Finite strain HFGMC analysis of damage evolution in nonlinear periodic composite materials

Nathan Perchikov*, Jacob Aboudi, Konstantin Y. Volokh

*Corresponding author for this work

Research output: Contribution to journalArticlepeer-review


This work studies the evolution of damage in periodic composites with hyperelastic constituents prone to mechanical degradation under sufficient loading. The micromechanical problem is solved for quasistatic far-field loading for plane-strain conditions, using the finite strain high-fidelity general method of cells (FSHFGMC) approach to discretize the conservation equations. Damage is treated as degradation of material cohesion, modeled by a material conservation law with a stress-dependent damage-source (sink) term. The two-way coupled formulation with the internal variable representing damage is reminiscent of the phase-field approach to gradual cracks growth, albeit with a mechanistically derived governing equation, and with important theoretical differences in consequences. The HFGMC approach consists in enforcing equilibrium in each phase (in the cell-average sense) by stress linearization, using instantaneous tangent moduli, and subsequent iterative enforcement of continuity conditions, a formulation arguably natural for composite materials. The inherent stiffness of the underlying differential equations is treated by use of a predictor–corrector scheme. Various examples are solved, including those of porous material developing cracks close to the cavity, for various sizes and shapes of the cavity, damage in a two-phase composite of both periodic and random structure, etc. The proposed methodology is physically tractable and numerically robust and allows various generalizations.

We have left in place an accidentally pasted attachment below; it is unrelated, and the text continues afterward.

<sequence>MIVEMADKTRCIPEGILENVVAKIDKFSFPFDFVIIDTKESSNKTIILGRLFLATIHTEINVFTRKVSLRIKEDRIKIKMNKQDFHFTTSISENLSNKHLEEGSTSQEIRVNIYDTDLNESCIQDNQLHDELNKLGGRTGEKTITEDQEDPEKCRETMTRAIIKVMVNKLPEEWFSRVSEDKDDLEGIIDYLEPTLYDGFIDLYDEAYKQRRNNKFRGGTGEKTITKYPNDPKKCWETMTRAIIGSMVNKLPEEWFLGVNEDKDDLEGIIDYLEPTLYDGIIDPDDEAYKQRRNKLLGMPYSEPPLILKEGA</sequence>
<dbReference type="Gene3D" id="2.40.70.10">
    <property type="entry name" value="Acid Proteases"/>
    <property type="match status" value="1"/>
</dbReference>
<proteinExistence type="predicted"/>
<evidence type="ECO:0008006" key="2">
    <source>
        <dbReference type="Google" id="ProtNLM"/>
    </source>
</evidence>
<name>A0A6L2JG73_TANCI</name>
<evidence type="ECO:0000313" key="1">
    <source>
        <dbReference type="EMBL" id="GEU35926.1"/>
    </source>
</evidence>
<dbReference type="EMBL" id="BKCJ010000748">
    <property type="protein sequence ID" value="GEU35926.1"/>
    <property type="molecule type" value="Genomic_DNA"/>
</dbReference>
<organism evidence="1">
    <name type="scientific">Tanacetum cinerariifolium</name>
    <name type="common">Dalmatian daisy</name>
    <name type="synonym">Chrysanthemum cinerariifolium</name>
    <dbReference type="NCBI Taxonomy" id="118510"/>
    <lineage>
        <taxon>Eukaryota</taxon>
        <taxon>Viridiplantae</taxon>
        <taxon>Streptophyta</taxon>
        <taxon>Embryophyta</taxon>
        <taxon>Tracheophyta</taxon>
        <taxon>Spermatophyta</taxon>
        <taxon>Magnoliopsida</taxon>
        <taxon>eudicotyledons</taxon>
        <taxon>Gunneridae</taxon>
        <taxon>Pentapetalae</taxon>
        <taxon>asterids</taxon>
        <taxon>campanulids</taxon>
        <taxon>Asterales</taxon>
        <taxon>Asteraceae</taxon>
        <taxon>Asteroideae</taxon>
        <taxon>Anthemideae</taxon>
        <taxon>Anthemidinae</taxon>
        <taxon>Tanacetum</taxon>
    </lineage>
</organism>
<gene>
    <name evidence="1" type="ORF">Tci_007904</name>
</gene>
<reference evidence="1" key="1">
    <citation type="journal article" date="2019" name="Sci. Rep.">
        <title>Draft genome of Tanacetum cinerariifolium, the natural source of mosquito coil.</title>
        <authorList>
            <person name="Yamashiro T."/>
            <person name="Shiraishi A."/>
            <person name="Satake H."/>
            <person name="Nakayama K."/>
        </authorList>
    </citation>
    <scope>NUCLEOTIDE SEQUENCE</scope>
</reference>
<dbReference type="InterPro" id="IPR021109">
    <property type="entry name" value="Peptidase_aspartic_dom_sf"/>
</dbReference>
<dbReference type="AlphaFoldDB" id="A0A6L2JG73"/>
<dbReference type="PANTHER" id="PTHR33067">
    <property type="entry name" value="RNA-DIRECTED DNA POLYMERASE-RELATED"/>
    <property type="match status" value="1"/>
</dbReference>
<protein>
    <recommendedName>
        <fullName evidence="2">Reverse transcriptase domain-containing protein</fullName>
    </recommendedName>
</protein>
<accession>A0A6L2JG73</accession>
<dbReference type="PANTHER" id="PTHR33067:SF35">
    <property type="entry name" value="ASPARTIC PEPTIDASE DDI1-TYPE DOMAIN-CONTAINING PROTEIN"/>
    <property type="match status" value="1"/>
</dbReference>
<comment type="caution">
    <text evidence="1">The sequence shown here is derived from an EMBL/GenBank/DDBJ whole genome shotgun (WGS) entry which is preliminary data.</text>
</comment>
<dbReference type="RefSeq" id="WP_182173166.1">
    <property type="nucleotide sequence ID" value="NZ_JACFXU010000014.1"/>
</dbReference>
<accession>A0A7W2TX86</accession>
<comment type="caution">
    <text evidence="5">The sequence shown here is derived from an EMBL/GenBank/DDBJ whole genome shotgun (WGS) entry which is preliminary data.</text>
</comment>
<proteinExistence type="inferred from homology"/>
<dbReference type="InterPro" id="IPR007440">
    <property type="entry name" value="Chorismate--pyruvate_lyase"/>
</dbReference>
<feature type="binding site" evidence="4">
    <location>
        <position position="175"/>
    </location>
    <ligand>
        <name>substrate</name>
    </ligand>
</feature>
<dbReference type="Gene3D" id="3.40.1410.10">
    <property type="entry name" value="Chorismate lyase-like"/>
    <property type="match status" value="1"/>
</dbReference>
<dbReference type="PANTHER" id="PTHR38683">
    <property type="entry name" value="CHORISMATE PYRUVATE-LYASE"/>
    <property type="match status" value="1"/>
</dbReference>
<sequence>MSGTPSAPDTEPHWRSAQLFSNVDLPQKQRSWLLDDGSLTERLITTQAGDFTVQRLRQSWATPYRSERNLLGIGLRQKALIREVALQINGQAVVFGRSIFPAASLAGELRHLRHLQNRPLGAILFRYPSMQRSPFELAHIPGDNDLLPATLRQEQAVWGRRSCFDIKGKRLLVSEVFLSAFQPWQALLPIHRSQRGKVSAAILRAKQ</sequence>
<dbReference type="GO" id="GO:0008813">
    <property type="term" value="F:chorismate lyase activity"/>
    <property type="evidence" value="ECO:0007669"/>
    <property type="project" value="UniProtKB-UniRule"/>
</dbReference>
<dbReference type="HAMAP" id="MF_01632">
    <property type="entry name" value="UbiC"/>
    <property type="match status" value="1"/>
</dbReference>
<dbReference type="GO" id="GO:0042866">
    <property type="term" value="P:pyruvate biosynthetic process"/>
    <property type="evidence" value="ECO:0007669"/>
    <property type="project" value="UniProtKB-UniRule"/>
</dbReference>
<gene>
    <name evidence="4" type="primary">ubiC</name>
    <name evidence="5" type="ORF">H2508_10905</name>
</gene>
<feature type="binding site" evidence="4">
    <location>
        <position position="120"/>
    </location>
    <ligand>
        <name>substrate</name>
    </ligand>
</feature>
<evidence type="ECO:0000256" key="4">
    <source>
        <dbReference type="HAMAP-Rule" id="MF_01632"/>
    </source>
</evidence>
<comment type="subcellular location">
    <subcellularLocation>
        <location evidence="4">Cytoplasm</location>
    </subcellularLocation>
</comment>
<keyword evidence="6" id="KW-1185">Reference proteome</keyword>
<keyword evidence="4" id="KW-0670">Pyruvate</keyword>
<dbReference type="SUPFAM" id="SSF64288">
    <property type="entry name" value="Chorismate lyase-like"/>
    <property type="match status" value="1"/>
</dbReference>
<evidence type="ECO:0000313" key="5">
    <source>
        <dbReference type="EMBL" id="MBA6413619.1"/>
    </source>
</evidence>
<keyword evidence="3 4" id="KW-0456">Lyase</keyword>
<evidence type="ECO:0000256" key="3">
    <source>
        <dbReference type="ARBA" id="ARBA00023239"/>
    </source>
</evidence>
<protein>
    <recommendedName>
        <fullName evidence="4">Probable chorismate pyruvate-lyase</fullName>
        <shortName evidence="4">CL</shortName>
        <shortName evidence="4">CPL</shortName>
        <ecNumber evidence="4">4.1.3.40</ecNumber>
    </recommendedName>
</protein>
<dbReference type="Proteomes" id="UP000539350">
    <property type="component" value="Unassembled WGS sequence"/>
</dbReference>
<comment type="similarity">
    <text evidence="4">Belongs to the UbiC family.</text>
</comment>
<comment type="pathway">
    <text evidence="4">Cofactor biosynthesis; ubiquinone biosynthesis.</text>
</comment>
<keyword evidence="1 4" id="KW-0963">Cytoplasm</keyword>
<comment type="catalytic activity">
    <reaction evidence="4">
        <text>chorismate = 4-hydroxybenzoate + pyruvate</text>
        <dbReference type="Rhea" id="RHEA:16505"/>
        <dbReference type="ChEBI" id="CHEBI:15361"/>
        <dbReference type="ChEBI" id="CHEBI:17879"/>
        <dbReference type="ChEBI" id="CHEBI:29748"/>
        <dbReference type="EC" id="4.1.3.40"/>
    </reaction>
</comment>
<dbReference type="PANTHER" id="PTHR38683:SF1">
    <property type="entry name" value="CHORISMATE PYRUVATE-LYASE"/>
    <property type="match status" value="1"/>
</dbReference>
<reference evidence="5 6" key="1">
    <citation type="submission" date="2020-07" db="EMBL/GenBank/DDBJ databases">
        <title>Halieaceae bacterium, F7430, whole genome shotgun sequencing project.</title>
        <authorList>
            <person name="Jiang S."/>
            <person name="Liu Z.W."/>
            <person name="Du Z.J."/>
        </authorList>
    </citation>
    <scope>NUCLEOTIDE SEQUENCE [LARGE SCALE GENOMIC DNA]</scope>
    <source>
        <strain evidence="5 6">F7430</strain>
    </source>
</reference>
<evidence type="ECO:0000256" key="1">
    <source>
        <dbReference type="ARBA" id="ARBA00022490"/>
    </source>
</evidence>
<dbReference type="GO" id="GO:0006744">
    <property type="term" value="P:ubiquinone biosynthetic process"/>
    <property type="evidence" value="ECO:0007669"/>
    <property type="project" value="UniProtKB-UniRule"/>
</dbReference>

Original languageEnglish
Pages (from-to)4361-4386
Number of pages26
JournalArchive of Applied Mechanics
Issue number12
StatePublished - Dec 2023


  • Composite
  • Damage
  • Hyperelastic
  • Micromechanics
  • Phase-field


Dive into the research topics of 'Finite strain HFGMC analysis of damage evolution in nonlinear periodic composite materials'. Together they form a unique fingerprint.

Cite this